Much in the same way that Johnny Cash got away with it, and 16 Horsepower/Woven Hand continue to attract Bathory fans and Deicide followers to their concerts, Soul Junk seems to have fallen in between the cracks. 16HP’s lyrics are as brutal as it gets, concerning David Eugene Edwards personal beliefs and his challenge to others. Yet somehow, people ignore the stark religious overtones and focus on the music, much like Johnny Cash. Soul-Junk is listened to, and placed in the “Religious Nuts” category and never returned to. Much to the catastrophic loss of most potential listeners. I can´t quite figure out why people can stomach one over the other.
Soul-Junks music starts at 1950. Ep’s work downwards, 1949,1948, 1947 etc. Full lengths go upwards, 1951, 52, etc (1960 being the last one released, and 1938 in the EP section). In it’s earliest concoctions the music was not far away from where Glen had left off as one of Trumans Waters songwriters too, with the brash, loud, horrendously wonderful lo-fi pop of the late 1990´s. After a few years of ploughing the field of rock, he slowly started incorporating Hip Hop beats and ventured out into the territory of rap. The man could do no wrong. Beats broken up like a mash up between Dälek and Prefuse 73, rap skills that more than held their own weight with the heavy slow-mo style of San Diego underground, Insane Sun Ra-esque instrumentals strewn between and across all the releases, hidden tracks that were actually full albums (1954 is a 45 minute hidden track at the end of 1953), artwork that inspired the whole cut/copy/collage revolution to hit the states a few years later, emphatic live-shows that juggled between screeching guitars and gospel meetings, the man churned through release after release while teaching in the daytime and spending evenings taking care of a family. The first time I met Beck in the early 2000´s he couldn’t speak highly enough of Soul Junk, just when Beck was doing a more commercially successful amalgamation of Hip Hop and Lo-Fi too. (Hmmmm).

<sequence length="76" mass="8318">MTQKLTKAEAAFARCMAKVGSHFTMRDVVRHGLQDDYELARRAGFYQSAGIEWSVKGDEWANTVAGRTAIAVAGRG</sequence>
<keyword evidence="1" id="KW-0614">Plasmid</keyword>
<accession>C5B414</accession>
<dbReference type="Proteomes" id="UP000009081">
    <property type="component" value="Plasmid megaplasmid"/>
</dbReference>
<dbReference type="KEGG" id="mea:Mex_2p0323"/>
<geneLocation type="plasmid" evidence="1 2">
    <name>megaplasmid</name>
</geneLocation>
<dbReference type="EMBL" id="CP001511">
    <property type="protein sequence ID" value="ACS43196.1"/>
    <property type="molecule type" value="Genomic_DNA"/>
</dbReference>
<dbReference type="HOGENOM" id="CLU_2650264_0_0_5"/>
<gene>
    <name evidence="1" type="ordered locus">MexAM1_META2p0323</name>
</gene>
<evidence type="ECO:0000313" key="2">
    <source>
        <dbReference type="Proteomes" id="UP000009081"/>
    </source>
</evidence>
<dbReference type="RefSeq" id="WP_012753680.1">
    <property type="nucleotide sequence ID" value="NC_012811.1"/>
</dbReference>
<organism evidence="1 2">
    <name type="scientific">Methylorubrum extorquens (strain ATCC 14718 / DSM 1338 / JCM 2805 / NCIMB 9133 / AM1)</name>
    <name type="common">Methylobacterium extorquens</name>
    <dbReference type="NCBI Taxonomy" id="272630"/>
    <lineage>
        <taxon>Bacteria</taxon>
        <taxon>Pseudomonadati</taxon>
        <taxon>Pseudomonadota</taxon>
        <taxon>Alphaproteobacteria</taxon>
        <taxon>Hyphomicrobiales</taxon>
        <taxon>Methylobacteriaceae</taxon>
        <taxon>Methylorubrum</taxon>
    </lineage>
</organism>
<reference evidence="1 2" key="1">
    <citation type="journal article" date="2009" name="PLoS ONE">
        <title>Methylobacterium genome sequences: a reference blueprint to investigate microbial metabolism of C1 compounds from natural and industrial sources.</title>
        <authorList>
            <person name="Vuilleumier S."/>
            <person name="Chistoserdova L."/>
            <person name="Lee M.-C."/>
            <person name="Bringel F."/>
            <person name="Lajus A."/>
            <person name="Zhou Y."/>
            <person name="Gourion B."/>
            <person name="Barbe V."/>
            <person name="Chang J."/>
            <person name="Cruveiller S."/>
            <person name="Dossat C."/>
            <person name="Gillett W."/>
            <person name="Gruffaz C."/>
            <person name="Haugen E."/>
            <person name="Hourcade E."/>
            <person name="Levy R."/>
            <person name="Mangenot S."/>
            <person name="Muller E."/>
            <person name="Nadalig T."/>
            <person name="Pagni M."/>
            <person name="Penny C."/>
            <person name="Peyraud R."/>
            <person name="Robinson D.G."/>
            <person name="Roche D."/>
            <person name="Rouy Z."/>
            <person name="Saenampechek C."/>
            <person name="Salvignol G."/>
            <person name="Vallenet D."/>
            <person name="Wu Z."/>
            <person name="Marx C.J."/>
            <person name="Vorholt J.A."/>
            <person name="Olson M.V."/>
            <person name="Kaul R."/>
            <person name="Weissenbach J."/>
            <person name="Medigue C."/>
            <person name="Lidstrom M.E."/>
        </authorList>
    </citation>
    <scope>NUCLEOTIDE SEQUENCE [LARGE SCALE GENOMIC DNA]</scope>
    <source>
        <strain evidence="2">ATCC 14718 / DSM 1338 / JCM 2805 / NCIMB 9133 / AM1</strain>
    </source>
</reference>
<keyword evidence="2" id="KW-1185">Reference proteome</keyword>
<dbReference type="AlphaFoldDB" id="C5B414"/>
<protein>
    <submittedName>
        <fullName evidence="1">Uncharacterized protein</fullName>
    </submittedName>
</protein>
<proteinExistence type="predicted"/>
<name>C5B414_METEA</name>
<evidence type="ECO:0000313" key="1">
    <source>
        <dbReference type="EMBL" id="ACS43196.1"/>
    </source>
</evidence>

For new disciples in the gospel of Glen, a good place to get baptised is in the waters of 1953. His most “accessible” release to date, full of quirky, great pop songs to put a smile on your face. Moving upwards or downwards depending on your preferences, back down to the more lo-fi outpourings, and slowly upwards to where hip hop starts creeping in with a vengeance and ultimately takes over. Either direction is a journey well rewarding and one everyone should take at least once.
Glen Galloway has set out on a journey to not only confuse people, but to also unite them in the strange doorways of his melodies. Some records have actually been released on Sub Pop, and even label Homestead (Sonic Youth, GG Allin, Sebadoh, Big Black, Dinosaur Jr), adding to his indie-cred and showing further evidence of the potential for being considered one of the greats in the same light as the aformentioned tribe. With the hiatus completed (Glen took many years off in the 2000´s to try and put the entire Bible to music) and his children part of his live act, his latest offering 1961 was released April 4th via Sounds Familyre. Check their sites for streaming of the new album: http://soundsfamilyre.bandcamp.com